Sunday, July 28, 2019

[Film Review] The Farewell

“Chinese people have a saying: When people get cancer, they die. It’s not the cancer that kills them — it’s the fear.”

Is there ever a correct way to approach the impending death of a loved one? What if you keep it a secret?

Writer-director Lulu Wang’s moving family drama The Farewell is a bittersweet rumination on the subject, and it features a tremendously impressive performance from comedian/rapper/actress Awkwafina (Crazy Rich Asians). 

Awkwafina plays Billi, a Chinese-born writer struggling in New York City. After receiving news that her beloved grandmother Nai Nai (Zhao Shuzhen) has been diagnosed with terminal cancer, she returns to China to gather with the relatives during Nai Nai’s final days. But there’s one crucial detail — the family has vowed not to tell Nai Nai that she’s dying.

It’s quite a richly drawn and thought-provoking premise, full of moral conundrums  that are as layered and complex as the film’s early overhead image of a series of staircases. Lulu Wang deftly handles the pristinely-shot proceedings with an eye of compassion and personal insight. It all unfolds organically, and it’s a pensive exploration on the family dynamic and how each member handles the prickly situation in different ways. So many questions arise: Are they doing the right thing? Is this the best way to preserve as much happiness for her as possible? Or is it wrong to keep her in the dark? The excellent script also comes with affecting touches of humor and meaningful dialogue, all while unraveling the contrasts between Eastern and Western cultures.

Awkwafina is absolutely fantastic in her role. It’s one of the best performances of the year. It’s so natural. So nuanced. So adept. So subtle, yet so powerful. Somber at times, funny at others. She says so much with her striking facial expressions alone — there’s a world of turmoil, perplexity, and conflicting emotions in just one stare. It’s a performance that’s certainly worthy of an Oscar nomination — or better yet — a win.  Zhao Shuzhen as the grandmother also is wonderful. She embodies the role with sweetness and vulnerability and warmly honest personality. There are some absolutely heartbreaking moments of her being oblivious to the situation, especially as she writes off her illness as “just a lingering cold” or as she discusses plans for the future. *Tears*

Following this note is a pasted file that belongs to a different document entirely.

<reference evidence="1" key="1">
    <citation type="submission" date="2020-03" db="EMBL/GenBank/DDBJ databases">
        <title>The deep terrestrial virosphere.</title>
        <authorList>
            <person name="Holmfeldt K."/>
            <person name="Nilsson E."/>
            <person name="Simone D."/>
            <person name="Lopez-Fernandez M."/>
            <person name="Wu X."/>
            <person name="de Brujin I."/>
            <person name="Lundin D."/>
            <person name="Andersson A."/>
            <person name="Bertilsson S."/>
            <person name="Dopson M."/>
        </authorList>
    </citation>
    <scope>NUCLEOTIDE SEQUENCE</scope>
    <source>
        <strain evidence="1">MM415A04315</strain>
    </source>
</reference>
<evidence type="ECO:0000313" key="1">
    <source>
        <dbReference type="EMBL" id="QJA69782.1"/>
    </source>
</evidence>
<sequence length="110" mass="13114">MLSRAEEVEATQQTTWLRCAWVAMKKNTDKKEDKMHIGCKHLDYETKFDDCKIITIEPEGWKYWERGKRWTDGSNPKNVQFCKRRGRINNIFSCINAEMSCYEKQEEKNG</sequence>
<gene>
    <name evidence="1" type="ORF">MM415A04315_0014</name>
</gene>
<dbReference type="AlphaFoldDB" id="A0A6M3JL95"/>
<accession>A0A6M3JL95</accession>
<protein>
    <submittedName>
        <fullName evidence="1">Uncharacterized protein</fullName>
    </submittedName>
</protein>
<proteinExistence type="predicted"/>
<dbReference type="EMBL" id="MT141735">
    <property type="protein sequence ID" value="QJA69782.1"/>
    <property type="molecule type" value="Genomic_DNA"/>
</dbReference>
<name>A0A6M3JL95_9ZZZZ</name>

The Farewell is meditative and poignant. Believable and profound. Commendably down-to-Earth. And the film’s clever opening proclamation of “Based on an actual lie...” transcends to universal truths. 

* 10/10 *

Monday, July 8, 2019

[Review] Spider-Man: Far From Home

If it feels like there have been a lot of Spider-Man appearances on the big screen lately, that’s because there have been. But you know what? As long as they keep being this much fun, then I’m not complaining.

Tom Holland (the best Peter Parker) suits up again as the masked web-slinger. While the last Spidey film was a Homecoming, this one is a journey Far From Home, which means the plot consists of Peter and his classmates embarking on a school trip across Europe. The kid just wants to enjoy the scenery and tell his crush (played by Zendaya) that he likes her, but the vacation is interrupted when colossal water, air, and fire creatures begin to wreak havoc upon the itinerary. 

Following the dramatic fallout of Avengers: Endgame, this film takes a decidedly lighter and funnier route, which is really how Spider-Man movies should be. A clever and hilarious opening sequence that involves a high school daily news segment sets the tone of levity with flickering winks and nudges. The story is stuffed with classic coming-of-age and teen comedy elements. It’s consistently entertaining and enjoyable, the momentum is quick on its feet, and all the jokes hit their targets.

But it isn’t all a breeze. There’s a lot weighing on Peter Parker’s mind this time around. He’s still mourning the loss of his beloved superhero mentor (if you saw Avengers: Endgame, you know who that is). And there’s a sticky push and pull between just being a kid or saving the world. It’s a lot of pressure, and it’s hard to keep your identity a secret when you’re always being called into action! Speaking of being called into action, frequent Marvel stalwart Samuel L. Jackson returns as agent Nick Fury, and a fully-game Jake Gyllenhaal cruises in as an illusion-wielding superhero named Mysterio. Gyllenhaal is great here, and I’ll just say that Mysterio is a very fitting name for this character. 

The greatly cast Tom Holland continues to shine with a blend of wide-eyed exuberance and down-to-earth awkwardness. He’s truly what Peter Parker always should have been. And hopefully the kid actually will get to experience a normal day of high school one day, but that doesn’t seem to be happening anytime soon. A vacation is definitely out of the possibility. 

( 8/10 )